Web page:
disease testing. Farm Fresh Meats further agreed to maintain in cold storage the sampled cattle
carcasses and heads until the test results were received by Farm Fresh Meats.

Evidence uncovered during the government’s investigation established that Farm Fresh Meats
and Farabee submitted samples from cattle outside the Targeted Cattle Population. Specifically, Farm
Fresh Meats and Farabee submitted, or caused to be submitted, obex samples from healthy, USDA
inspected cattle, in order to steal government moneys.

Evidence collected also demonstrated that Farm Fresh Meats and Farabee failed to maintain cattle carcasses and heads
pending test results and falsified corporate books and records to conceal their malfeasance. Such actions, to
the extent an obex sample tested positive (fortunately, none did), could have jeopardized the USDA’s
ability to identify the diseased animal and pinpoint its place of origin.
On Wednesday, February 14, 2007, Farm Fresh Meats and Farabee pleaded guilty
to stealing government funds and using the mails and wires to effect the scheme.
According to their guilty pleas:

(a) Farm Fresh Meats collected, and Farabee directed others to collect, obex samples from cattle outside
the Targeted Cattle Population, which were not subject to payment by the USDA;

(b) Farm Fresh Meats 2 and Farabee caused to be submitted payment requests to the USDA knowing that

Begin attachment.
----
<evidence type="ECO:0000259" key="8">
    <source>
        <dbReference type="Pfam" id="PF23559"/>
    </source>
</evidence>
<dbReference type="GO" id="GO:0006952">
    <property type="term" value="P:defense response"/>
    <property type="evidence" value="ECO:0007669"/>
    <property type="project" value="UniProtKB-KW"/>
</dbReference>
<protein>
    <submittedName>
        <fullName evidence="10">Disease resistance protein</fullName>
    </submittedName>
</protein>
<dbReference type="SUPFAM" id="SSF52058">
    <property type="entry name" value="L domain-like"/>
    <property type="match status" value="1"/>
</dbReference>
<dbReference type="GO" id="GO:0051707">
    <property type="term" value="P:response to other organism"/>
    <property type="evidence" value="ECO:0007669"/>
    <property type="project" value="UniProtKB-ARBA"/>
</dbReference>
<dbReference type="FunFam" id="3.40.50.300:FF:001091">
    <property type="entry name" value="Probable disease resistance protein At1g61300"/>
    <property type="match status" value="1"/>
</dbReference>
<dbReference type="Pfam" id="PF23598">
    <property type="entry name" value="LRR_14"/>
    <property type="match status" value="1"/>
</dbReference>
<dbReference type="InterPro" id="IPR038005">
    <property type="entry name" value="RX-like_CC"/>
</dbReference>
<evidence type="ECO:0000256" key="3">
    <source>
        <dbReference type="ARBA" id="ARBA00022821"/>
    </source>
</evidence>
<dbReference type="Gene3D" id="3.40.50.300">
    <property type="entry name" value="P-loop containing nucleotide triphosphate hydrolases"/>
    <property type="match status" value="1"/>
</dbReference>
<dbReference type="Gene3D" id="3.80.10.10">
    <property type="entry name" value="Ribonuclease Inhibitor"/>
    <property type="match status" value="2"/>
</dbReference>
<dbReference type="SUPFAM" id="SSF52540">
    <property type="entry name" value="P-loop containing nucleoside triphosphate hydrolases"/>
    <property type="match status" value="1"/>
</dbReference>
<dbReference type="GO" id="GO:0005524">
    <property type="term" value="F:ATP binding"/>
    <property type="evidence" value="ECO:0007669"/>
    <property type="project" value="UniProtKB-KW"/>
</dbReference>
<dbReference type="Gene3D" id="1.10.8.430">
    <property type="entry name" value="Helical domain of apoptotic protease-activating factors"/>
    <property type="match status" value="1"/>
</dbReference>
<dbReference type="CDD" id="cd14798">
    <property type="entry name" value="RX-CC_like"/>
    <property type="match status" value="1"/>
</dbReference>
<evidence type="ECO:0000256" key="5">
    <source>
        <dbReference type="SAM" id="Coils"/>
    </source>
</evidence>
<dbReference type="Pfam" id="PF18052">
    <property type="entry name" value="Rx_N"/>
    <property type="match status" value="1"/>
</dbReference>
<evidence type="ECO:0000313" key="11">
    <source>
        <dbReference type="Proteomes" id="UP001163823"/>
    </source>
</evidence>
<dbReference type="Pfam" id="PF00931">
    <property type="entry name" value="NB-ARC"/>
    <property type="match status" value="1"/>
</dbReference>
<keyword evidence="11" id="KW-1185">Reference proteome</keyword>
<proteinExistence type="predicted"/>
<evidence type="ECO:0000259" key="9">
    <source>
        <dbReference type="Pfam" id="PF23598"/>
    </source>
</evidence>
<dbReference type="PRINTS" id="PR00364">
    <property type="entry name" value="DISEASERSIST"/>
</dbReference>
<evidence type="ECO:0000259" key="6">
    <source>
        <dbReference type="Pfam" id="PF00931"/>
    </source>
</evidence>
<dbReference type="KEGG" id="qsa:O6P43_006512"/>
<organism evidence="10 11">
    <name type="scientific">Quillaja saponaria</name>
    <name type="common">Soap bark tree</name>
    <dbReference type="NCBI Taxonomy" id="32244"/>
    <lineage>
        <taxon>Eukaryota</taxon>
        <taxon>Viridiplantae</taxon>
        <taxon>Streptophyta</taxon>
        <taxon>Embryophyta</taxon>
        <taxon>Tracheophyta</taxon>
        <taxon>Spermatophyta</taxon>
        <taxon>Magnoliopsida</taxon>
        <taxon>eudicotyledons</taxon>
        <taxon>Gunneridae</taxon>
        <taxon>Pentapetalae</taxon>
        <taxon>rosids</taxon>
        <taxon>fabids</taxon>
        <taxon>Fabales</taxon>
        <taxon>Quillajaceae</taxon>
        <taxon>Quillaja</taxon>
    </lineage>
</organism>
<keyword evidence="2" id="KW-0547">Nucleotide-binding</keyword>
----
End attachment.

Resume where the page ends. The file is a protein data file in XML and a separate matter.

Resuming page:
the requests were based on obex samples that were not subject to payment under the USDA
Agreement;

(c) Farm Fresh Meats completed and submitted, and Farabee directed others to complete and
submit, BSE Surveillance Data Collection Forms to the USDA’s testing laboratory that were false and
misleading;

(d) Farm Fresh Meats completed and submitted, and Farabee directed others to complete and
submit, BSE Surveillance Submission Forms filed with the USDA that were false and misleading;

(e) Farm Fresh Meats falsified, and Farabee directed others to falsify, internal Farm Fresh Meats documents
to conceal the fact that Farm Fresh Meats was seeking and obtaining payment from the USDA for obex
samples obtained from cattle outside the Targeted Cattle Population; and

(f) Farm Fresh Meats failed to comply with, and Farabee directed others to fail to comply with, the USDA Agreement by
discarding cattle carcasses and heads prior to receiving BSE test results. A conviction for theft of government funds carries
a maximum penalty of 10 years imprisonment. Mail fraud and wire fraud convictions carry a maximum penalty
of 20 years imprisonment. Convictions for the above referenced violations also carry a maximum fine of $250,000
for individuals and $500,000 for organizations. In determining an actual sentence, Judge Earl H. Carroll
will consult the U.S. Sentencing Guidelines, which provide appropriate sentencing ranges. The judge,
however, is not bound by those guidelines in determining a sentence.

Sentencing is set before Judge Earl H. Carroll on May 14, 2007. The investigation in this case was conducted by Assistant
Special Agent in Charge Alejandro Quintero, United States Department of Agriculture, Office of Inspector General. The prosecution
is being handled by Robert Long, Assistant U.S. Attorney, District of Arizona, Phoenix.
CASE NUMBER: CR-07-00160-PHX-EHC RELEASE NUMBER: 2007-051(Farabee)
# # #


http://www.usdoj.gov/usao/az/press_releases/2007/2007-051(Farabee).pdf